chapter is focused), the analysts use data mining applications to generate rules
based on preexisting data. Thereafter, these rules are applied to newer (while
partial) data, which is constantly gathered and examined. In doing so, software
searches for the patterns and rules it previously established and encountered.
Based on new information and previously established patterns, the analysts strive
to predict outcomes prior to their occurrence (while assuming that the patterns
revealed in the past pertain to the current data and environment as well).
A notion usually mentioned when considering data mining analyses is the level
of automation this process facilitates. Data mining analyses indeed provide a
higher level of automation than that available with other governmental
alternatives; the predictive process somewhat limits the extent of human discretion
in the process. Yet the level of automation this process entails might be easily
overestimated. Analysts play important, yet at times hidden roles in the online
process. Their actions (such as those mentioned in the previous paragraph) directly
impact the outcome of the process and therefore affect actual governmental policy.
18.3 Governmental Data Mining and/as (Illegal) Searches?
18.3.1 Finding a Theory
A governmental data mining process inherently calls for automatically reviewing
and analyzing profiles filled with personal information regarding many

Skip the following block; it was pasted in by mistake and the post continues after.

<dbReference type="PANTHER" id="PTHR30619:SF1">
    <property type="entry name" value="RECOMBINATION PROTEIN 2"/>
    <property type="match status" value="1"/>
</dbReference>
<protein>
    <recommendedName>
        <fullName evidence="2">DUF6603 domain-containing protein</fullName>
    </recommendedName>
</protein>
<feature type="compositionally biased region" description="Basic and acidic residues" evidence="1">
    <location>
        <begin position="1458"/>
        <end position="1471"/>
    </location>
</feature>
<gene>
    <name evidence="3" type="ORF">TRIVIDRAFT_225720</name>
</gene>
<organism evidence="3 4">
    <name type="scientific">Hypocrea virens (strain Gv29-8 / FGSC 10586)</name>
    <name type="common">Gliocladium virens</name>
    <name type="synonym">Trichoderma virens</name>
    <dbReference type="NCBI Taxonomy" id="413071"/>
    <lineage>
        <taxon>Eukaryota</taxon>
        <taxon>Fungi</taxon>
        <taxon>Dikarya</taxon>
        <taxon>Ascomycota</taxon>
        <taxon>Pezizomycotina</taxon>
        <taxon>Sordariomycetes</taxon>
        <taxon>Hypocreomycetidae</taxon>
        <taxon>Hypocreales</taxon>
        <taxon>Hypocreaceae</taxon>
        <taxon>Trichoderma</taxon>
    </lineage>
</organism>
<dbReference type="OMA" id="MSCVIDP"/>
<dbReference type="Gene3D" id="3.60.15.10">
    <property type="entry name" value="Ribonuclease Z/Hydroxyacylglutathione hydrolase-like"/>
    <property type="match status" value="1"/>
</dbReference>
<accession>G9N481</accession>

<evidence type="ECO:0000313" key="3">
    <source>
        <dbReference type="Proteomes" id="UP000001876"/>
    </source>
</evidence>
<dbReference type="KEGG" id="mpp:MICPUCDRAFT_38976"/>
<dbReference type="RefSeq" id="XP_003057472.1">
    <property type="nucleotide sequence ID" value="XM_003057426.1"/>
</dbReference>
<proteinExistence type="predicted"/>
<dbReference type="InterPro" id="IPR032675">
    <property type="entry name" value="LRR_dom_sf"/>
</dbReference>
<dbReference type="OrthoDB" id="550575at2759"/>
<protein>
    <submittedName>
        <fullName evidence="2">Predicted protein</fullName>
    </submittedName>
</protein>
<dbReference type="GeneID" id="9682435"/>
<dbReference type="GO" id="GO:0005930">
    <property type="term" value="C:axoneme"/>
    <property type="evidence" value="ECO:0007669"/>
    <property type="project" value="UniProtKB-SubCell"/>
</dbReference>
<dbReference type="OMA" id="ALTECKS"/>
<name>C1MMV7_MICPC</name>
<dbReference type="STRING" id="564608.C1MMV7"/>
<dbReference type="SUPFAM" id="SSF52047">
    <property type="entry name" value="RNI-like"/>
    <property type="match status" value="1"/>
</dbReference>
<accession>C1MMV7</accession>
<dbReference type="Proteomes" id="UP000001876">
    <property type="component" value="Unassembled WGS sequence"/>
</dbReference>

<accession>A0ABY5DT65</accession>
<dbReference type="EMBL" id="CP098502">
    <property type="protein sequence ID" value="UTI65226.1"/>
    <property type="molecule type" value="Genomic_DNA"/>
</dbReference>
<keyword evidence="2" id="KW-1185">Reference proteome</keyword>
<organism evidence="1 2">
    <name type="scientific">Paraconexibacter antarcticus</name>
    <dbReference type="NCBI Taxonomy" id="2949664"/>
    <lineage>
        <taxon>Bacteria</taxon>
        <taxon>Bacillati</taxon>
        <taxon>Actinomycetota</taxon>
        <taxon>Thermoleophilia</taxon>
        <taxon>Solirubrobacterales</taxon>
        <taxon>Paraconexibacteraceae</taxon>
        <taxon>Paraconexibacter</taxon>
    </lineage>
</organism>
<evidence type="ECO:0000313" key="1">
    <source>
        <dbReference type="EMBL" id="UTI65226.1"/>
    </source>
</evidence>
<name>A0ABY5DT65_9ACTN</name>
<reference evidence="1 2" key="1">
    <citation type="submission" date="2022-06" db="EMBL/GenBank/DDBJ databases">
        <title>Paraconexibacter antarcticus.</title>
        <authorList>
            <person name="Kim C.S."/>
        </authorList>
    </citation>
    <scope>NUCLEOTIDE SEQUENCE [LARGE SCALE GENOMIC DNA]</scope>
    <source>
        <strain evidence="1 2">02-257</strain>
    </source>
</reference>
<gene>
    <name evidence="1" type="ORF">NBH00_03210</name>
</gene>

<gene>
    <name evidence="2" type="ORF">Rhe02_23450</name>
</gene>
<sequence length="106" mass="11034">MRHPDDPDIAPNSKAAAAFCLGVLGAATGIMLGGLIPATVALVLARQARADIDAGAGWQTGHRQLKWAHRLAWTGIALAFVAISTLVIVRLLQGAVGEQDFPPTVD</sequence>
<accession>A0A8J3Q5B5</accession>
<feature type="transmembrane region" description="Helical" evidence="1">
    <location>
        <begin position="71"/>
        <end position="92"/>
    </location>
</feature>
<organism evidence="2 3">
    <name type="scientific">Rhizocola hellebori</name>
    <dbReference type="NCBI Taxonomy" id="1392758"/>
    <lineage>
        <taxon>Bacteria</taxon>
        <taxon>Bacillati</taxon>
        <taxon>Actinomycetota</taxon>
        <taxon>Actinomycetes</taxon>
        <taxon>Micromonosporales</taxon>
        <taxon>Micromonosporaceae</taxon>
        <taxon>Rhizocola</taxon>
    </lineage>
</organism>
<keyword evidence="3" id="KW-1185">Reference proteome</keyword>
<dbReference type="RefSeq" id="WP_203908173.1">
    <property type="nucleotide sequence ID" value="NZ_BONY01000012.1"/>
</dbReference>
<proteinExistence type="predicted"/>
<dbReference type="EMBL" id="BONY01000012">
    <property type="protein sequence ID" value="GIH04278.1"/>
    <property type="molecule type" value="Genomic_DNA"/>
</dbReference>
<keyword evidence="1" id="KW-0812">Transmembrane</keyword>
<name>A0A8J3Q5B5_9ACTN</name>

individuals. Such data was previously collected by either government or
commercial entities. It is hard to imagine that individuals conceded to the data
mining process here described at the time of collection or at any later stage. If the
information was collected by the government, citizens might not have even
provided consent at the point of collection. Rather, they merely received a basic
and vague notice of the collection and future uses provided by the government.
Engaging in personal data analysis without the direct consent of relevant data
subjects contradicts to several “privacy” related legal concepts. However, the
precise meaning of privacy is elusive, and the privacy concerns arising in this
context could be articulated in a variety of ways. In this chapter, I choose the
salient paradigm of “searches” to try and illustrate the nature of privacy concerns
data mining analyses generate. Of course, other paradigms of privacy might
pertain to the data mining context as well. Yet this chapter focuses on a relatively
specific privacy notion, which on its face is relevant and can prove insightful.
Applying the search paradigm to this context would imply that given various
traits of the data mining process, this form of analysis should not be considered
reasonable. Applying “search” related arguments to the data mining context has
several implications. On the theoretical level, such a linkage will allow for
“importing” well developed concepts of law into a novel context where they can
potentially enrich a confused discourse. However, such linkage can have far
reaching practical ramifications. In many cases, for a legal search to commence,